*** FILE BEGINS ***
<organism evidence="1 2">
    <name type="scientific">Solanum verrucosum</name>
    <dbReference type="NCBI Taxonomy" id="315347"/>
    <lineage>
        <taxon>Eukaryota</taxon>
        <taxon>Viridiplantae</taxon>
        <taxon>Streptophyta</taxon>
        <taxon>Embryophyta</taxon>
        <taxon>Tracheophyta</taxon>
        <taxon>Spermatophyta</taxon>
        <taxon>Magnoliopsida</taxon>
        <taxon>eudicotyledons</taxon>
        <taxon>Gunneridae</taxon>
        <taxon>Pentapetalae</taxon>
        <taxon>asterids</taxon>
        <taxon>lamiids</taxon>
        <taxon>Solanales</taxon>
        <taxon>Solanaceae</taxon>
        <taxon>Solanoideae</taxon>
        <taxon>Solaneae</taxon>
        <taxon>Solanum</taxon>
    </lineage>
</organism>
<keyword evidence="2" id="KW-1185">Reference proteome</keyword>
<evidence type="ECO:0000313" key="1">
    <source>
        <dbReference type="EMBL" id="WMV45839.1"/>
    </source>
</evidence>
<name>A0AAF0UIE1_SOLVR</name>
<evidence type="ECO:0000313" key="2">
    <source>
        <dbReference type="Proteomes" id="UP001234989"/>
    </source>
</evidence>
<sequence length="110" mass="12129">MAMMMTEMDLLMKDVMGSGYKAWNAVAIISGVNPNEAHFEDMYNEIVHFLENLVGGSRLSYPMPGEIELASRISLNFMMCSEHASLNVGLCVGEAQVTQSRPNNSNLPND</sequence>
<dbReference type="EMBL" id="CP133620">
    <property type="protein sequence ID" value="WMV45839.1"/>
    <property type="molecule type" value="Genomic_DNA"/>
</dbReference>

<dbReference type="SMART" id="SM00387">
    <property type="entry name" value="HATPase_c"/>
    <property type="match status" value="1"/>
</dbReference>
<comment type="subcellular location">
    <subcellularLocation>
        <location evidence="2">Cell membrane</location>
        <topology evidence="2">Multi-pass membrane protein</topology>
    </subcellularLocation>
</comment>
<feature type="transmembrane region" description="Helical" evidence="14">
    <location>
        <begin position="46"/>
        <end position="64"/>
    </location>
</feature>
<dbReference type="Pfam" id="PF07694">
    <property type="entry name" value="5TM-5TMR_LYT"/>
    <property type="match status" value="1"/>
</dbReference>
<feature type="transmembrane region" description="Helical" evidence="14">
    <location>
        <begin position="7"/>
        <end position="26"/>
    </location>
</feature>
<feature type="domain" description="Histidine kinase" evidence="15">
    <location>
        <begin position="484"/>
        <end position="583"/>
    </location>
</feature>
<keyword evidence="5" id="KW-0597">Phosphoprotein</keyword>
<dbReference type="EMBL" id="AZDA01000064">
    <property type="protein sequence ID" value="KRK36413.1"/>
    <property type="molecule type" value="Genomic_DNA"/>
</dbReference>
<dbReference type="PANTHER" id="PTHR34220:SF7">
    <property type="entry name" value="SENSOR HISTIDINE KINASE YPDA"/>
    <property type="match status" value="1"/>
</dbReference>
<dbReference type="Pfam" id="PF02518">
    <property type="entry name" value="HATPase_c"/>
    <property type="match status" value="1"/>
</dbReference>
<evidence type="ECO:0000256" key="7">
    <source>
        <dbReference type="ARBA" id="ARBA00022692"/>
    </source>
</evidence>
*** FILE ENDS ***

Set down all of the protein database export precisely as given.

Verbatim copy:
<organism evidence="1 2">
    <name type="scientific">Solanum verrucosum</name>
    <dbReference type="NCBI Taxonomy" id="315347"/>
    <lineage>
        <taxon>Eukaryota</taxon>
        <taxon>Viridiplantae</taxon>
        <taxon>Streptophyta</taxon>
        <taxon>Embryophyta</taxon>
        <taxon>Tracheophyta</taxon>
        <taxon>Spermatophyta</taxon>
        <taxon>Magnoliopsida</taxon>
        <taxon>eudicotyledons</taxon>
        <taxon>Gunneridae</taxon>
        <taxon>Pentapetalae</taxon>
        <taxon>asterids</taxon>
        <taxon>lamiids</taxon>
        <taxon>Solanales</taxon>
        <taxon>Solanaceae</taxon>
        <taxon>Solanoideae</taxon>
        <taxon>Solaneae</taxon>
        <taxon>Solanum</taxon>
    </lineage>
</organism>
<keyword evidence="2" id="KW-1185">Reference proteome</keyword>
<evidence type="ECO:0000313" key="1">
    <source>
        <dbReference type="EMBL" id="WMV45839.1"/>
    </source>
</evidence>
<name>A0AAF0UIE1_SOLVR</name>
<evidence type="ECO:0000313" key="2">
    <source>
        <dbReference type="Proteomes" id="UP001234989"/>
    </source>
</evidence>
<sequence length="110" mass="12129">MAMMMTEMDLLMKDVMGSGYKAWNAVAIISGVNPNEAHFEDMYNEIVHFLENLVGGSRLSYPMPGEIELASRISLNFMMCSEHASLNVGLCVGEAQVTQSRPNNSNLPND</sequence>
<dbReference type="EMBL" id="CP133620">
    <property type="protein sequence ID" value="WMV45839.1"/>
    <property type="molecule type" value="Genomic_DNA"/>
</dbReference>

<dbReference type="SMART" id="SM00387">
    <property type="entry name" value="HATPase_c"/>
    <property type="match status" value="1"/>
</dbReference>
<comment type="subcellular location">
    <subcellularLocation>
        <location evidence="2">Cell membrane</location>
        <topology evidence="2">Multi-pass membrane protein</topology>
    </subcellularLocation>
</comment>
<feature type="transmembrane region" description="Helical" evidence="14">
    <location>
        <begin position="46"/>
        <end position="64"/>
    </location>
</feature>
<dbReference type="Pfam" id="PF07694">
    <property type="entry name" value="5TM-5TMR_LYT"/>
    <property type="match status" value="1"/>
</dbReference>
<feature type="transmembrane region" description="Helical" evidence="14">
    <location>
        <begin position="7"/>
        <end position="26"/>
    </location>
</feature>
<feature type="domain" description="Histidine kinase" evidence="15">
    <location>
        <begin position="484"/>
        <end position="583"/>
    </location>
</feature>
<keyword evidence="5" id="KW-0597">Phosphoprotein</keyword>
<dbReference type="EMBL" id="AZDA01000064">
    <property type="protein sequence ID" value="KRK36413.1"/>
    <property type="molecule type" value="Genomic_DNA"/>
</dbReference>
<dbReference type="PANTHER" id="PTHR34220:SF7">
    <property type="entry name" value="SENSOR HISTIDINE KINASE YPDA"/>
    <property type="match status" value="1"/>
</dbReference>
<dbReference type="Pfam" id="PF02518">
    <property type="entry name" value="HATPase_c"/>
    <property type="match status" value="1"/>
</dbReference>
<evidence type="ECO:0000256" key="7">
    <source>
        <dbReference type="ARBA" id="ARBA00022692"/>
    </source>
</evidence>